A legal agreement between CBS and A&E has helped make “Cold Case” one of the highest-rated rookie series of the 2003-04 broadcast season and given veteran series “Cold Case Files” a Nielsen boost.
The lawyers got involved last spring when CBS, Warner Bros. TV and Jerry Bruckheimer Prods. were putting together the pilot of a series about a female homicide detective in Philadelphia who is assigned old unsolved crimes– i.e., “cold cases.”
All agreed that “Cold Case” would be the perfect title for the series. But A&E, which had launched “Cold Case Files” in 1998 as a documentary series examining “the most fascinating unsolved crimes on the books, and the detectives who solve them,” said “not so fast” to CBS.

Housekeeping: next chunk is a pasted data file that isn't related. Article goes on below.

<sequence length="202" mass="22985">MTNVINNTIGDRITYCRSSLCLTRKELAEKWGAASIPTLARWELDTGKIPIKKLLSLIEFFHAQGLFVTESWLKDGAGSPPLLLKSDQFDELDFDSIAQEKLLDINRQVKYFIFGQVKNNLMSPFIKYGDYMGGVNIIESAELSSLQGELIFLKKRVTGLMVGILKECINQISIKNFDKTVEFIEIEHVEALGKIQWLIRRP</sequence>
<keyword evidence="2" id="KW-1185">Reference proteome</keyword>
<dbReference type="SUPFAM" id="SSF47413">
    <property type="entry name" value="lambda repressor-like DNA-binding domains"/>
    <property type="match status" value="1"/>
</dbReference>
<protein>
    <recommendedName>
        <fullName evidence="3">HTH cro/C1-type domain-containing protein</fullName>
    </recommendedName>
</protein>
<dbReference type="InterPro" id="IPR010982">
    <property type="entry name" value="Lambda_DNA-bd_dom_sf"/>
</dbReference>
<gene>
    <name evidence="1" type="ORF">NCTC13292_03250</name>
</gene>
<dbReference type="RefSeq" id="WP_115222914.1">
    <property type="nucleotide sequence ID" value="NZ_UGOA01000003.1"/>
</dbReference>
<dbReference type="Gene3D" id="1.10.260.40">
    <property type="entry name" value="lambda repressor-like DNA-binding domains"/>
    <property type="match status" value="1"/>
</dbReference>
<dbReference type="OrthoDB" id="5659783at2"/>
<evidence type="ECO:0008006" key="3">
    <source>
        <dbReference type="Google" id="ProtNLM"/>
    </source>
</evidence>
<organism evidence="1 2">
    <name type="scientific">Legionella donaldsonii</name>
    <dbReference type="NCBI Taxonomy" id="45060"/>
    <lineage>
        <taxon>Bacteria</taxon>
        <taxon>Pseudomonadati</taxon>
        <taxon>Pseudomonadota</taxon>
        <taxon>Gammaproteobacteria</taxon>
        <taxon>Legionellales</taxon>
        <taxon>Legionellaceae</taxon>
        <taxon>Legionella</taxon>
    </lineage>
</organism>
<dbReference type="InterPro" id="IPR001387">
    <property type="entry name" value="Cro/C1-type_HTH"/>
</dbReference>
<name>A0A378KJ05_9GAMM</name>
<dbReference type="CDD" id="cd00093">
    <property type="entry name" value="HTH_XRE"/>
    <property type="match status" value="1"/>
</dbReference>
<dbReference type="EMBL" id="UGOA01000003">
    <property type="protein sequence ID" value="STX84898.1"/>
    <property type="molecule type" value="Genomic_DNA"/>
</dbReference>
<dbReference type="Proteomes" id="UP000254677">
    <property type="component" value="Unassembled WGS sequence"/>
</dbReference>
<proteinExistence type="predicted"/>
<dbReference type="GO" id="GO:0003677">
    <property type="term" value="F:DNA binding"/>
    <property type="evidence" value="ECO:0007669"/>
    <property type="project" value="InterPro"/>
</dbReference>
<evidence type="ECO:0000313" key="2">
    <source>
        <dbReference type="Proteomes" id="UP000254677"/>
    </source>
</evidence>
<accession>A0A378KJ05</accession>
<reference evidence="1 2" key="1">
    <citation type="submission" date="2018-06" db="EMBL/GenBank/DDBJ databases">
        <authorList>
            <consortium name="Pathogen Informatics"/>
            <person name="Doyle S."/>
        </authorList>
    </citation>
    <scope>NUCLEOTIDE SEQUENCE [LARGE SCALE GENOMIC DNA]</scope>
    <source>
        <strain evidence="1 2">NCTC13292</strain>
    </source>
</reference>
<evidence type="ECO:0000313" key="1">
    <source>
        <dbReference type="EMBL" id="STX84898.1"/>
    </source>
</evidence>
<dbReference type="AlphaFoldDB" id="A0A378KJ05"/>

“Files,” produced and hosted by A&E’s 20-year veteran Bill Kurtis(“Investigative Reports”), was successful enough to reap repeated renewals, and A&E was not about to let CBS take over two-thirds of the title without a quid pro quo.
The producers wanted the title so badly that they agreed to include a short promo after the end credits of each “Cold Case” episode pointing to “Cold Case Files” on A&E.
Those promos have given an adrenaline shot to “Cold Case Files,” which run four times a week on A&E, Tuesday at 9 and 10 p.m. and Thursday at 8 and 9 p.m. Season to date (Sept. 3-March 4), “Files” is up by 17% in the adults 18-34 demo that A&E targets. For February alone, the household number for “Files” has shot up 76%.
“Cold Case” is not performing shabbily for CBS either. The show’s 9.2 household rating season to date makes it the fourth highest-rated rookie series on broadcast TV and 18th highest overall.